Abstract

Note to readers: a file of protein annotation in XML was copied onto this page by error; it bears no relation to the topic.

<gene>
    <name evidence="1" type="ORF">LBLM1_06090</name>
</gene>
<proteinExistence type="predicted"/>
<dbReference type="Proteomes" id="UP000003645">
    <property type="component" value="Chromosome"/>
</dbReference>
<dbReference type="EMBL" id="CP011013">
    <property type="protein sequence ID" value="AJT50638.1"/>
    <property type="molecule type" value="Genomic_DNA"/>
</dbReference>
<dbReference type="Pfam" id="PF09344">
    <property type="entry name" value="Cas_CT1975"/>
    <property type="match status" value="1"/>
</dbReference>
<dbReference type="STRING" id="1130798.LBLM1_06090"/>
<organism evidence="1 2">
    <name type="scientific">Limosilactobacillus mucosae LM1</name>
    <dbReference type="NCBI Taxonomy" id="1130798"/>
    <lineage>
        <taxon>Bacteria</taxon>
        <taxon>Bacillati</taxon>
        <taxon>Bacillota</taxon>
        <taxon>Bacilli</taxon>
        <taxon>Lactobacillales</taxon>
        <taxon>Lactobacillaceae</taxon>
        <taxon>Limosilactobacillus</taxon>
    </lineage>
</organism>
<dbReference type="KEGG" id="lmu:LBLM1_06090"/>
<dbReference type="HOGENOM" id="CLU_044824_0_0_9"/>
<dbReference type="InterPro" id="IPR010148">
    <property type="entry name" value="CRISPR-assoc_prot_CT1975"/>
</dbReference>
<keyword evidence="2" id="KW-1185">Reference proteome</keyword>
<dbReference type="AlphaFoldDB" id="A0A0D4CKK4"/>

Recent mapping of the Willard thrust near Ogden, Utah, reveals a recumbent syncline overturned to the east, in Cambrian to Mississippian rocks beneath at least 10 sq mi of the Willard thrust. The syncline, together with widespread minor folds and sharp facies differences across the thrust in rocks from Precambrian to Pennsylvanian age, confirms eastward movement of the upper plate. These data are consistent with the concept that the Willard thrust is the westward extension of the Paris-Woodruff thrust and a part of the Cordilleran foldbelt of King. According to this interpretation, the Cache “uplift” of Eardley is a gently folded and downwarped portion of the allochthon, not a fault-bounded uplift within the craton. Both stratigraphic and structural data support the concept that the Willard thrust bends southward, west of the Wasatch Range, passing just west of Antelope Island, to connect with the Charleston-Nebo thrust exposed near Salt Lake City. The Willard would thus bisect Precambrian outcrops that form Eardley's Northern Utah uplift; thick sections of unmetamorphosed Precambrian rocks forming the west half are allochthonous and have been thrust eastward over the crystalline basement in the east half.

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